Q: Why is my PhD thesis listed as refereed?
ADS has decided to list PhD theses as refereed because they go under the review of a thesis committee and are thus “peer reviewed.” However, if you prefer to not see PhD theses appear in your search results, restrict your search results to articles only using the “Publication Type” filter in the left-side column.
Q: A conference proceeding is listed as non-refereed even though it underwent peer review.
Most conference proceedings are not refereed. They may be reviewed by an editor, but rarely is there the kind of rigorous review as is done by many journals. (In general, users and editors and librarians and publishers all have different opinions on what constitutes “peer-reviewed.”)
If a publication or a conference is generally not peer-reviewed, all articles/proceedings within that publication/conference will automatically be listed as non-refereed. If a particular article/proceeding within the generally non-refereed publication/conference is peer-reviewed, have the editors email us to confirm and we can correct the listing.
Q: How do I submit my PhD thesis?
Some institutions send us their recent PhD theses directly, though it may take a few months post-defense for us to receive them. However, if your institution does not send us your thesis, you have several options to add it to our database:
- Zenodo Astronomy Thesis collection: This is an open-source repository of astronomy theses and dissertations which is automatically ingested into ADS roughly once a month. If your thesis is already indexed by ADS but the text is not openly accessible, you can upload a copy of the PDF to make it openly available. This is a good option if you’d like your thesis to be openly available and it’s not currently accessible online.
- ADS submission: You can submit your thesis metadata directly to ADS for indexing. If you want the PDF to be linked to the record, it will first need to be hosted somewhere online and then you can provide the URL and other metadata using this form. If the text of your thesis is not already available online and you’d like it to be, consider submitting it to the Zenodo collection.
Q: My name (or title, etc.) is misspelled on my paper.
If it is wrong on the publisher’s website, you’ll need to contact them to correct the error, as we’ve agreed with the publishers to reflect the data they pass on to us.
If it’s right on the publisher’s website but wrong on ours, we’re sorry for the error! Contact us so we can fix it.
Q: How can I get my software package indexed in ADS?
Software records are automatically indexed in ADS once they have a Zenodo record and have been cited at least once. If you’d like to make your software records eligible for indexing in ADS, complete the following steps:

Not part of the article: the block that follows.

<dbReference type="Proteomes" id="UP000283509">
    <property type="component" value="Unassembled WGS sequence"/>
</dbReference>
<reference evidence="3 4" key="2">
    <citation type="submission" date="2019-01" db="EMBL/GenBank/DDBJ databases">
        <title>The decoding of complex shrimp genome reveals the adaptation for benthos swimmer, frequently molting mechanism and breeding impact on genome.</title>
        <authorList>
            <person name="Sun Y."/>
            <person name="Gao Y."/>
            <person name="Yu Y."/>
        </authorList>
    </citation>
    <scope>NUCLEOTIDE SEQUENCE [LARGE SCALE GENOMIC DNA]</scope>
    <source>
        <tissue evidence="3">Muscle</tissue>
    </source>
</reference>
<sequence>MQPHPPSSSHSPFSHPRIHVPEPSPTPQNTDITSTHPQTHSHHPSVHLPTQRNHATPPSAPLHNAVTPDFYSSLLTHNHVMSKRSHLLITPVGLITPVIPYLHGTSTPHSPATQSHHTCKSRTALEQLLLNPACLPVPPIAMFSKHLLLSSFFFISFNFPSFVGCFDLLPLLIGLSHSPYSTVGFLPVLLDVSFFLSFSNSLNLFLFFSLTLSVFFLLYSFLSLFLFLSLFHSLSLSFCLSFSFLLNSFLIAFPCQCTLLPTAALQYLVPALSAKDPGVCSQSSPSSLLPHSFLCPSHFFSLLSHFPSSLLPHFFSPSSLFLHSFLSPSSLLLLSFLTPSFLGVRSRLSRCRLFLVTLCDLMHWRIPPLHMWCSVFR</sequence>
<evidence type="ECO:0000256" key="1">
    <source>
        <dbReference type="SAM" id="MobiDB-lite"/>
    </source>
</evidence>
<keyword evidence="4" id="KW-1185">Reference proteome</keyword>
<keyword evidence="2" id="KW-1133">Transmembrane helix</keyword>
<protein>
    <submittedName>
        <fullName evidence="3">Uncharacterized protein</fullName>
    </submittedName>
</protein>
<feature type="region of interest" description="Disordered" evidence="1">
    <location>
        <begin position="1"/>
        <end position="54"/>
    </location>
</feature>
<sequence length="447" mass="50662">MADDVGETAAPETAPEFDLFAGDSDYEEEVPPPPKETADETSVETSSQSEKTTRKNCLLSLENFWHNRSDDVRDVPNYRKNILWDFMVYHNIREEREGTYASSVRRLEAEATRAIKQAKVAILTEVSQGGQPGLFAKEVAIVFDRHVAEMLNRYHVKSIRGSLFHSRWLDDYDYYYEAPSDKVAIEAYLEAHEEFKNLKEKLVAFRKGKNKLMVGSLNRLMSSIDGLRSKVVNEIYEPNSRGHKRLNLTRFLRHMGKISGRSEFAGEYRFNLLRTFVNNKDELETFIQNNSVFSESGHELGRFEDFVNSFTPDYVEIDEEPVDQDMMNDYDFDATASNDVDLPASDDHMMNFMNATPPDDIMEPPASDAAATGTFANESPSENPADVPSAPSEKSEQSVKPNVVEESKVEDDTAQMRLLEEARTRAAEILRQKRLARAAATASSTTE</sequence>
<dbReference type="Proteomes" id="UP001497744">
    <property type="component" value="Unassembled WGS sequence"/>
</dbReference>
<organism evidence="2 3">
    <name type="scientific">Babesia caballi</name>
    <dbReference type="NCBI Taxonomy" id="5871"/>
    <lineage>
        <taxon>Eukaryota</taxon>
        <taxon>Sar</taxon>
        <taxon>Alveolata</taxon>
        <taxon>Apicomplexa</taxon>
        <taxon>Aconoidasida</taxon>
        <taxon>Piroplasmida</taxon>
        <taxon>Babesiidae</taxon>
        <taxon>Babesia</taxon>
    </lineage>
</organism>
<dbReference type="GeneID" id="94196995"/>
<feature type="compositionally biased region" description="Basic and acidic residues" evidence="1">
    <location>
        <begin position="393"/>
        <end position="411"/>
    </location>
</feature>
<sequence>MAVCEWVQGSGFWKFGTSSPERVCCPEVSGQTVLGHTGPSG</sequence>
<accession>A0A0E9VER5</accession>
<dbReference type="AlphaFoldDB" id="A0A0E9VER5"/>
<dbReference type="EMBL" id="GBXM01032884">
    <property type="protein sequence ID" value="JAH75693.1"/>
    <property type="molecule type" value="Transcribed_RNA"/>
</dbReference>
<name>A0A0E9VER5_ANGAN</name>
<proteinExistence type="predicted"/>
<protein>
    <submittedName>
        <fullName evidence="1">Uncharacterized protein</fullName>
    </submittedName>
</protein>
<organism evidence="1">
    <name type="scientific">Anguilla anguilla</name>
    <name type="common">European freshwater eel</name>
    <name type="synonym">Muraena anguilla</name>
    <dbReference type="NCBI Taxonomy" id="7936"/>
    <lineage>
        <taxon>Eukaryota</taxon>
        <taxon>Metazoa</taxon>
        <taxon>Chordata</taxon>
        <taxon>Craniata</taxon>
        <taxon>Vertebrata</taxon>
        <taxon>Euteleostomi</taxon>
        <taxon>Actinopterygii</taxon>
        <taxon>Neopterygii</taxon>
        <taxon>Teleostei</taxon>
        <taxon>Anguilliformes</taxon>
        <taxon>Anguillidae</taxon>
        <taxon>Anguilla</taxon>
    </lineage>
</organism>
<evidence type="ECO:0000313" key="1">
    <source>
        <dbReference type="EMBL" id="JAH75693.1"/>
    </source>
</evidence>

- Upload your software code to Zenodo. You can do this directly or by linking to a Github repository. If you link to a Github repository, you can specify a specific release or version, or you can link to the top-level repository to create a non-version-specific record.
- Get the BibTeX (or other bibliographic format) record from Zenodo and cite it in your paper as normal. Your software will not yet be in ADS, so make sure to get the citation information from Zenodo.
- Once your paper has been published and is indexed in ADS, ADS will recognize that the bibliography contains a software record and will automatically create a corresponding software record in the ADS database. The publisher will be listed as Zenodo and the bibstem (the abbreviation that appears in the bibcode) will be zndo. The publication type for these records is software.
Some things to keep in mind:
- Zenodo allows you to create different records for different versions of your software, which generally correspond to different releases in Github. This can be beneficial if the software has changed substantially with time, or if different authors have worked on different versions of the code and need to be acknowledged as appropriate. ADS will index each Zenodo version of your software separately, as long as each has citations. Currently, citations are counted for each version separately, but eventually it will be possible to see all citations for all versions of a software package in one record in ADS.
- The Astronomy Source Code Library indexes astronomy-related software that has been used in a publication. ADS indexes these ASCL records (bibstem: ascl, publication type: software) and they can collect citations similarly to the process above. One difference between the two processes is that ASCL indexes only the non-version-specific record while Zenodo indexes each version separately. It is possible for a given software package to be in both Zenodo and ASCL, if they fit the necessary criteria for each.
Q: I submitted some ORCID claims but they don’t show up when I search by my ORCID ID.
These can take up to 24 hours to index. Please contact us if they aren’t showing up after this time.